Sunday 25th September 2016

Home » Frontpage » Currently Reading:

A Book Review . . . A Gem of Historical Fiction

November 15, 2013 Frontpage No Comments

By MICHAEL MOROW

Treason: A Catholic Novel of Elizabethan England by Dena Hunt (Sophia Institute Press: 2013); $14.95. Order at www.sophiainstitute.com or call 1-800-888-9344.

Treason dramatizes the hunt and persecution of English Catholics in the reign of Elizabeth I, the famous “virgin queen” enshrined and celebrated at the center of the culture of English-speaking peoples. Set in 1581, the year that St. Edward Campion was martyred, events in rural Devonshire are seen through an ensemble of characters both Catholic and Protestant.
The main action occurs in six days, the epilogue three months later. In a mere 184 deftly written pages, the novel is complete, whole, and resonant. The reader is left to ponder a cultural void, left where few any longer reflect something that once existed: Catholic England.
The story runs swiftly, beginning when a farmer finds a group of “traitors” — underground Catholics — at Mass in his barn. He finds his gun and drives them out, madly killing three. The act is hardly greeted with joy by most of the local villagers. While already well into the practice of the new, state-decreed Anglican Church, most want peace in their midst, not fanaticism. While the murder’s exposure of a local Catholic cell inspires an ominous search, especially for its priests, this is largely the work of ringleaders from London backed by hired foreign mercenaries.
This treatment signals the first of many authentic narrative choices of the author. Modest in size, in narrative scope, and perhaps even in ambition, the book is nevertheless a gem of historical fiction. For its understated narrative is remarkably subtle, and ultimately stands with the best of the very scarce literature on its rarely treated subject.
Few writers have ever had the nerve to venture into the miserable, down-to-earth reality of this particular religio-cultural warfare. The tortures and punishments awaiting enemies of the state were horrific. Also, Treason’s rural stage is far from the sphere of kingly pageant and larger-than-life characters which, as in A Man for All Seasons, can serve as narrative ballast and diversion.
This author’s strategy is to present a sort of invisible dance between two complete strangers: a newly arrived underground Jesuit, Fr. Stephen, and a young bride, Carolyn, a fervent Catholic whose faith is hidden from her well-established Protestant husband. For all the oppressiveness of the atmosphere, which is unavoidable for any writer choosing to live in this material, the weaving together of these two lives and fates is light as a feather. The reader accepts the reality of their spiritual bond unquestioningly. It carries that strange, uncanny yet familiar touch of true life that is the mark of literary fiction.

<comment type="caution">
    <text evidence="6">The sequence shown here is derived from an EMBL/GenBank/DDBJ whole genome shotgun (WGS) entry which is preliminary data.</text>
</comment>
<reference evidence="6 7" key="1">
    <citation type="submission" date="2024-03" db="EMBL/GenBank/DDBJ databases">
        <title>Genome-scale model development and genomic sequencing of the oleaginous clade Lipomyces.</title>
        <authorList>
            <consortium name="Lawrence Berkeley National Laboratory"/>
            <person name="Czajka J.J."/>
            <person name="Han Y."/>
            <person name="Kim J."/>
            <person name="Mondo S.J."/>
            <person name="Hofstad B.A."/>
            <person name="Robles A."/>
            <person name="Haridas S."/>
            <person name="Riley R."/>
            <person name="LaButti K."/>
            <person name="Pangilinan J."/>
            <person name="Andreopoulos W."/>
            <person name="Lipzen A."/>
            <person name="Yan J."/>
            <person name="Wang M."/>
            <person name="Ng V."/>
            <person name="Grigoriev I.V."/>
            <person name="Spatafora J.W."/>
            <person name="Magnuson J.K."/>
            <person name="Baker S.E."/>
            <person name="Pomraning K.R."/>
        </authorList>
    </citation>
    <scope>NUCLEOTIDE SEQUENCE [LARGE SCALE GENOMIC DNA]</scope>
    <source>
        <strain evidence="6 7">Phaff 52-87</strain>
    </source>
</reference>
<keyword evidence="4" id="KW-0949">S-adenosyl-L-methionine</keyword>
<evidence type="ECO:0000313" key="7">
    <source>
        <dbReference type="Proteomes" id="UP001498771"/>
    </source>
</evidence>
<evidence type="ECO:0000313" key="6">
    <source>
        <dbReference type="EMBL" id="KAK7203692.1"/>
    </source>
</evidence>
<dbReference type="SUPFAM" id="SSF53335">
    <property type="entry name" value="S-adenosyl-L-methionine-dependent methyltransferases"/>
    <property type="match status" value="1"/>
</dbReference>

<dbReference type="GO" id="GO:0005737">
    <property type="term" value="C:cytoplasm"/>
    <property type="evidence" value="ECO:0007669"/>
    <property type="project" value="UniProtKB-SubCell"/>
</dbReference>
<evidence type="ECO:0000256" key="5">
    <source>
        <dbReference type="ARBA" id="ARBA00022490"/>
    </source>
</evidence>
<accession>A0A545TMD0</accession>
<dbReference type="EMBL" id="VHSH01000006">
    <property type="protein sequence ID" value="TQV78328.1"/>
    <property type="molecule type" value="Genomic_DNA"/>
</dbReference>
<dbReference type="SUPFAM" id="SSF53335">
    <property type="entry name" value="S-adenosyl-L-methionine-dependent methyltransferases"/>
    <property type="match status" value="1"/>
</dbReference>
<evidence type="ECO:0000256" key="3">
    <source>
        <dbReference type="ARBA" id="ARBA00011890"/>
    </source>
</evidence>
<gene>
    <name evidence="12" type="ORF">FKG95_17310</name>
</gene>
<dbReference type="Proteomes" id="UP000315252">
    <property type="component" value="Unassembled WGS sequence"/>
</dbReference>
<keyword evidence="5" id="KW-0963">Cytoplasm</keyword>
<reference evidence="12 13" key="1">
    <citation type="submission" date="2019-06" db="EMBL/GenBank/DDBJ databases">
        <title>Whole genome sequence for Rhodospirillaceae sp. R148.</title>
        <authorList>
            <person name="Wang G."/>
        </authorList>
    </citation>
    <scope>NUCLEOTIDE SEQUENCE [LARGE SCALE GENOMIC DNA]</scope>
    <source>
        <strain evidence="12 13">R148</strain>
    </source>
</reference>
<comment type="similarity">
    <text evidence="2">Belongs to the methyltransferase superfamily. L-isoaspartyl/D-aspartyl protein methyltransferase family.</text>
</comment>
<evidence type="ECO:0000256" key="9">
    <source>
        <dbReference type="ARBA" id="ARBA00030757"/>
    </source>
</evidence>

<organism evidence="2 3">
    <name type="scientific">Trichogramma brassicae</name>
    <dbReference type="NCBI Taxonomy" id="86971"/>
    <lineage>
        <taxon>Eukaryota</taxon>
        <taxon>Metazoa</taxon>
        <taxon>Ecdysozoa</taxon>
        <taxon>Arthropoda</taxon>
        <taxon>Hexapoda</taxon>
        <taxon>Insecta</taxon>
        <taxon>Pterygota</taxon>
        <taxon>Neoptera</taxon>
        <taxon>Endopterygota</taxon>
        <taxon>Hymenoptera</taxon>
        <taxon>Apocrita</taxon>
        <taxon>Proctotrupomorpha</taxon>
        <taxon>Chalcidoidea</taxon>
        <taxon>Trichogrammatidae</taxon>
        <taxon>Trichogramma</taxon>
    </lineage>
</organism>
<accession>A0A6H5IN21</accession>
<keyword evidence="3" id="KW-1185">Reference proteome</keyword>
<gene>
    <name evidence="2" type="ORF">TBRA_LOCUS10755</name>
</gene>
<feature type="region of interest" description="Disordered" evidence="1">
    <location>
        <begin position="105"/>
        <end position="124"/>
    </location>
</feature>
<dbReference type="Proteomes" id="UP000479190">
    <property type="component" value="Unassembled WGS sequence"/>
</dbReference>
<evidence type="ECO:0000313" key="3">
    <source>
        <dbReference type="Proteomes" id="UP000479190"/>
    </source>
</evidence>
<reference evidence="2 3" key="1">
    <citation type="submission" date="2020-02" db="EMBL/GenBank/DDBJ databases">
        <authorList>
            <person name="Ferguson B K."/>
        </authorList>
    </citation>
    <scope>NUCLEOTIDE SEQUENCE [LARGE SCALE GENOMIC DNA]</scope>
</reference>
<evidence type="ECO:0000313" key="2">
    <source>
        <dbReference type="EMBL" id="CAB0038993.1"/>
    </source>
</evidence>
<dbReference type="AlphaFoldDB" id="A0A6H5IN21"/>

Even many sophisticated readers are unaware of the enormous pitfalls in constructing valid historical fiction. The best writers attempting it often enough trip up like kids blowing their lines in a high school play. But pages in novels are not as forgiving as live theater, nor do they enjoy the profound illusions of which cinema is capable.
The wonder of modern cinema not only compounds our present-day fantasy that any historical period is immediately accessible to us, but also reinforces the fond falsehood that “people never change.” In truth, people — and the societal context which carries them — can change so fast, and so radically, that an effort to present an authentic past can shock an audience, speeding them to the exits.
We opt for characters who talk and even think like us, as long as the costumes and sets are dead on. Witness Amadeus, wherein Mozart is presented with all the familiar charm of a truant straight out of J.D. Salinger, complete with current pop wisdom about genius versus “mediocrities.” Catholic endeavors, with their all too routine sentimentality, generally fare no better.
But it must be cautioned that mere historical realism carries its own sort of pitfall. A narrative grounding in 16th-century English diction would be unintelligible to the point of absurdity.
Having taught English and English literature for a career, the author of Treason gives us a good rendition of the sights, sounds, and actual feel of the times with natural ease. Most important, the speech of the characters — necessarily leavened by careful reinvention for the modern ear — is consistently plausible and right. And the book actually hits us, more than once, with the frightful alien quality of the time depicted, in a manner to call us to attention. Nor is gruesome focus placed upon the horrors; their mere existence is enough to cast a serious pall. Somehow, the main story line delicately pulls through.